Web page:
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My 2006 Nissan Titan makes an odd sound, like a grinder, mostly when travelling steady at 35, 40 or 45 miles per hour. Even 1-2 mile per hour difference will cause the noise to stop.

The noise will go away if I accelerate slightly or slow down by letting off the gas. I've noticed that it will also make the same sound around 20 miles an hour, sometimes when turning, sometimes not. It will not make the sounds during steady acceleration passing through 45 miles an hour.

Could this be a wheel bearing, or possibly the fuel pump? It's a difficult sound to locate whether I'm a passenger or driving, as I have a custom exhaust that's rather loud.

Thanks for the ideas!

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If it is only at those speeds then there is a resonance somewhere. Do those speeds correspond to a specific RPM? If so then there is something related to engine speed - perhaps mounts. If it is not related to RPM then check wheels, shocks, bearings etc –  Rory Alsop Mar 16 '13 at 18:09
    
I'll definitely check and see if it corresponds to a specific RPM. –  Brandon Mar 16 '13 at 18:12
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2 Answers

I would imagine that something is just rattling.. I say this because if it was an issue of possibly a pulley or a wheel bearing or anything at all for that matter. Then the noise would be more consistent. It isn't too often where you have a vehicle that only has an issue in that tight of a situation.

mostly when traveling steady at 35, 40 or 45 miles per hour. Even 1-2 mile per hour difference will cause the noise to stop. The noise will go away if I accelerate slightly or slow down by letting off the gas. I've noticed that it will also make the same sound around 20 miles an hour,

This leads me to believe that it's an issue of something vibrating. At a stead 35 to 45 miles per hour the engine should be I'd say about 2500rpm on the highway. Around the same rpm that it would be at when coasting 20 miles per hour. A slight increase in speed also is directly related to a slight increase in RPM, and the noise is gone. Turning, (lets build a scenario of you turning right at a read light) you touch the gas slightly and turn. Most likely hitting right around that 2300-2500rpm mark to get the noise to occur.

Next time you're in the vehicle and you hear the noise take note to where in the RPM range the motor is at at the given time. Then when you get back to your parking spot try to replicate the noise while stopped. If you cannot get it to happen while stopped then perform the following test.

Fully engage the parking brake, place the vehicle in drive, and place your left food on the brake pedal. Then with your right foot start to bring the RPM level up (use common sense here, don't just put a brick on the gas pedal because you'll end up slamming into whatever it is in front of you).

Using the second method if the first one fails will ensure that all the components are engaged and being torqued as if you were driving the vehicle down the road. You'll feel the entire car lurch up (resembling a cat ready to pounce).

If you can get the noise to reoccur at will then you can have someone assist you in pinpointing it's location.

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Thanks for the ideas. I'll try the parking brake/brake/gas method - with a lot of room in front of me - this truck has 313 HP :) –  Brandon Mar 17 '13 at 12:06
    
If you get a chance, slide under the truck and make sure that the the heat-shields around the exhaust aren't touching on the exhaust. This usually happens from going through a nice puddle. They're made of a rather thin aluminum so you can just push them back with a long flat-head screwdriver or if you can reach them safely then just use your hand. –  cinelli Mar 17 '13 at 21:58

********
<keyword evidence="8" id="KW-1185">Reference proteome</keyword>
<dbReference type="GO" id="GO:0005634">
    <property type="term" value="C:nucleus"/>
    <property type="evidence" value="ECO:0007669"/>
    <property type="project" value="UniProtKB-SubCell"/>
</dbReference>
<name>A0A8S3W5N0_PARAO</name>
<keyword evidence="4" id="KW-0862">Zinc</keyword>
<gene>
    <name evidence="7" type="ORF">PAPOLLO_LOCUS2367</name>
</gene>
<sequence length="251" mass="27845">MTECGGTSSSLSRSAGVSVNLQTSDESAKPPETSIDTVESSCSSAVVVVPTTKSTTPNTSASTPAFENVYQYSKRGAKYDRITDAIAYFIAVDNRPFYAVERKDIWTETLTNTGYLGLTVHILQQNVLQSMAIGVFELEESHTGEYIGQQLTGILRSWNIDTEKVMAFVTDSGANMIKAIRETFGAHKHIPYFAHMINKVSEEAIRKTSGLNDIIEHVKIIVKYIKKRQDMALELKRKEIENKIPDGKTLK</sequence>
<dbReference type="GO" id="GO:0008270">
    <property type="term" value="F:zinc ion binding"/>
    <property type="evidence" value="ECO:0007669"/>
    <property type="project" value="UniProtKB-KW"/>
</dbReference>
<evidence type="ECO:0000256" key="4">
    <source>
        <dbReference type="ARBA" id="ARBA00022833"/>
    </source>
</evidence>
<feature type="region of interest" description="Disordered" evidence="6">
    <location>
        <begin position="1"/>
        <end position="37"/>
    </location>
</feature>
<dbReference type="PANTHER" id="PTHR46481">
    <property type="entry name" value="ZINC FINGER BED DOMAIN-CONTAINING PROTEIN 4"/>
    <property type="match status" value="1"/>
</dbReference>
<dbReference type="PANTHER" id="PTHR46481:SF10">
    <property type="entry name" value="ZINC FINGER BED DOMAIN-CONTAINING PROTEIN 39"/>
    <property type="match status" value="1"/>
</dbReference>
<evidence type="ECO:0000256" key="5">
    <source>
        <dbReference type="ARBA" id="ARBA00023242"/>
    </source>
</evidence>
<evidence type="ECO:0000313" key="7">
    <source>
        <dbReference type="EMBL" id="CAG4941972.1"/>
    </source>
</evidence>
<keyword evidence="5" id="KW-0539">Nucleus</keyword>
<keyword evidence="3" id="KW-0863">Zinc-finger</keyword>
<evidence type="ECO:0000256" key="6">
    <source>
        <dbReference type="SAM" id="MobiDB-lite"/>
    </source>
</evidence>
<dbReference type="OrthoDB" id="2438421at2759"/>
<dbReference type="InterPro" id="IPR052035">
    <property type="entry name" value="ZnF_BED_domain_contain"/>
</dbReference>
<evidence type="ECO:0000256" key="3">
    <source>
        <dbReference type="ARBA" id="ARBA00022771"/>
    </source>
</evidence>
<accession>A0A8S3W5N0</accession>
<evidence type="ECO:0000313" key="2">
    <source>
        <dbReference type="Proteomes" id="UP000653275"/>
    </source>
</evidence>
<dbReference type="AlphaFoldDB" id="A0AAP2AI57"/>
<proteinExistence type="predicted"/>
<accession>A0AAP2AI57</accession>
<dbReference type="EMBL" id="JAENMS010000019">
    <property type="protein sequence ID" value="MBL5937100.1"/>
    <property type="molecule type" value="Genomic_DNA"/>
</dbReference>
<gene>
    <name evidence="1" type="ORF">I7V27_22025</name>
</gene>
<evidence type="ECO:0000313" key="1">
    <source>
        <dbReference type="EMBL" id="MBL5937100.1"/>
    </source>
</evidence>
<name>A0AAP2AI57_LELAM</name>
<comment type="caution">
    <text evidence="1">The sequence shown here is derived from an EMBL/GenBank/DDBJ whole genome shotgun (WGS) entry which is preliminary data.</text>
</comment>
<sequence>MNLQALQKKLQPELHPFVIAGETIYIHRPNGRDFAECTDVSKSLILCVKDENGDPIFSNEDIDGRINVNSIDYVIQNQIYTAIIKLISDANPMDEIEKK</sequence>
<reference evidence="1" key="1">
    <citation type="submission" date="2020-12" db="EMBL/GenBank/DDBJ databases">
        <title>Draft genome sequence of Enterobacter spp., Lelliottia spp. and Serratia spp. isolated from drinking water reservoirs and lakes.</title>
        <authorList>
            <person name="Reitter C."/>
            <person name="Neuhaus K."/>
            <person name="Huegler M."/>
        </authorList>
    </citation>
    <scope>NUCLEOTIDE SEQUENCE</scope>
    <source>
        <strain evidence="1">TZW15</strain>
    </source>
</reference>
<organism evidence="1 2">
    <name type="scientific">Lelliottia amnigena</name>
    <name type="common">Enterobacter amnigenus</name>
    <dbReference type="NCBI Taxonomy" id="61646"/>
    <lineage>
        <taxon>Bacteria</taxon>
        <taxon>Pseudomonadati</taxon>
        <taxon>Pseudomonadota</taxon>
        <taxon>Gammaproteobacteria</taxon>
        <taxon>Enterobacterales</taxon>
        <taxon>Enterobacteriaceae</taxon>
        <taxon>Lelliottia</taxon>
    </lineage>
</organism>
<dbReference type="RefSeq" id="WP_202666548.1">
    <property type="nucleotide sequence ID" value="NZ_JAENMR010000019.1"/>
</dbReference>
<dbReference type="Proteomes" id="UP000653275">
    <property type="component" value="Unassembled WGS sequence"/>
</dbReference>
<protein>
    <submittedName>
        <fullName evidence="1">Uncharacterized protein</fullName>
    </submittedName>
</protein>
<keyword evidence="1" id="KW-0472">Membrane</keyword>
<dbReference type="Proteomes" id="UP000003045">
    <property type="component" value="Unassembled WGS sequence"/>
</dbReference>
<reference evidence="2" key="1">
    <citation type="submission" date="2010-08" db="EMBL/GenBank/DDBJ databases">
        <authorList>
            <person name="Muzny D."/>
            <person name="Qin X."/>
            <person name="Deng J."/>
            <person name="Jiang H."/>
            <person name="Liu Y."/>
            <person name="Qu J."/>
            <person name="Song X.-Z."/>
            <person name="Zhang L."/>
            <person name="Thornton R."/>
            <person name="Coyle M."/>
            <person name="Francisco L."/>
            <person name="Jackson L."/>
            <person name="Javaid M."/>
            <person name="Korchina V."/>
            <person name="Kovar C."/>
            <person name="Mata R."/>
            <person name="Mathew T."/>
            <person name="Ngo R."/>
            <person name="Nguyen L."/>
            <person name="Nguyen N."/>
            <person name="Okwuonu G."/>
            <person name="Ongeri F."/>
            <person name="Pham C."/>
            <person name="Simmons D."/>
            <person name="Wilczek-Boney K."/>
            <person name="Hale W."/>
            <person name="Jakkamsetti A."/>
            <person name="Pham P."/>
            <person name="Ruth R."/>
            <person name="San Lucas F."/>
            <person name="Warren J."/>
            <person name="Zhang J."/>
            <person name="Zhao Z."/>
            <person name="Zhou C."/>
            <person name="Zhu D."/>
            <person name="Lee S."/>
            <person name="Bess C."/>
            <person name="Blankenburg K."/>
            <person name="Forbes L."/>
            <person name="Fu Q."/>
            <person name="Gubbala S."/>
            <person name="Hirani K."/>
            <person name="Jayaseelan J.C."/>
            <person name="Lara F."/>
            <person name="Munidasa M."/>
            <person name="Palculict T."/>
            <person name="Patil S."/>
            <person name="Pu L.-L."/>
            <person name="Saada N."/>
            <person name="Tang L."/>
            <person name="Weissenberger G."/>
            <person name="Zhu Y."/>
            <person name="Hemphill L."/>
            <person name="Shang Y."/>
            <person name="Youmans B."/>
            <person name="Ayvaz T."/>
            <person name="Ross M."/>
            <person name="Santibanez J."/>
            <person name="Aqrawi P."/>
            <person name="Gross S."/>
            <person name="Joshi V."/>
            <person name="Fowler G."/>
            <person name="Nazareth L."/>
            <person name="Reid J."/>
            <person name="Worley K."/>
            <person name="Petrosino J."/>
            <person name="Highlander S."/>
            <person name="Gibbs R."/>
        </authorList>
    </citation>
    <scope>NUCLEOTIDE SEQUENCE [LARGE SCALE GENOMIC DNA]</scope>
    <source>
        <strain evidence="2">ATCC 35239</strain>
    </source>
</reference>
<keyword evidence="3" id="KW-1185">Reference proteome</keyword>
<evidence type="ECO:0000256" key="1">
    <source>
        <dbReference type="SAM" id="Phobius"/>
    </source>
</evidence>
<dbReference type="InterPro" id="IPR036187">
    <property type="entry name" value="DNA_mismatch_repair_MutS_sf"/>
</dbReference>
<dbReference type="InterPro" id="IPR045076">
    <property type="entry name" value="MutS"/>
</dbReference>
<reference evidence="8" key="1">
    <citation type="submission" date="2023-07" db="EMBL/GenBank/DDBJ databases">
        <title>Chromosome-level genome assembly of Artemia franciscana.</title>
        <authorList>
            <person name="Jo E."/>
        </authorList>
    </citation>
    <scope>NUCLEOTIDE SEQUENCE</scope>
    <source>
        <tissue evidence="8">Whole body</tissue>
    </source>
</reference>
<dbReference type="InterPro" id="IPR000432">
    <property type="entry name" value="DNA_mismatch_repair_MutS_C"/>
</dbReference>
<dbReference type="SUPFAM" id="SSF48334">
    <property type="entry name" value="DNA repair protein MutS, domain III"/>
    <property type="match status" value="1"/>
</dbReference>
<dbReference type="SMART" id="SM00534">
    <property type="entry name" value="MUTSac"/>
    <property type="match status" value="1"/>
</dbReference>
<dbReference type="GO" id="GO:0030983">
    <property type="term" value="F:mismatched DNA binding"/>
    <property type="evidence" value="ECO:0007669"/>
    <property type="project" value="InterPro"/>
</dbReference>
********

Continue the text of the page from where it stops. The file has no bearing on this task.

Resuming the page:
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I wouldn't describe a vibration as a "grinding" sound. Usually you would hear a rattle or ping. Grinding makes me think something that is rotating. I guess it is possible that something is intermittently touching the driveshaft? –  Mike Saull Mar 20 '13 at 16:17
    
It's also possible the noise wasn't explained correctly. When giving my answer, tried to think of the symptoms given and forget about the description of the noise. I can see see how a low pitched heat-shield could be processed as a "grinding" noise to a customer. Do you agree? –  cinelli Mar 22 '13 at 14:01
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@cinelli Yeah I agree its possible. Just if you are looking for "grinding" specifically that isn't where I would start looking. If you disregard the description of "grinding" then you have to start looking at suspension springs, bushings, shocks etc the list of possibilities goes up like crazy. –  Mike Saull Mar 22 '13 at 15:32
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Wheel bearing was my first thought but it should get louder at higher speeds and remain during accel and decel.

possibly some issue with the torque converter not locking or slipping at certain speeds? Does it only happen in the highest gear of the transmission?

the turning at low speed leads me to think power steering pump. The sound should change with engine rpm. Try revving the engine at different speeds in neutral.

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The sound stays constant in volume, no matter which speed, and only happens at the specific speeds. I'll check to see which gear I'm in when it makes the noise and also check in neutral. –  Brandon Mar 16 '13 at 18:16
    
An issue with the converter lock-out clutch would give a feel similar to a failed Mass Air Flow Sensor. The steady jerking or bucking at a constant cruise speed on the highway, or a slight load when going uphill at highway speeds. –  cinelli Mar 22 '13 at 14:03
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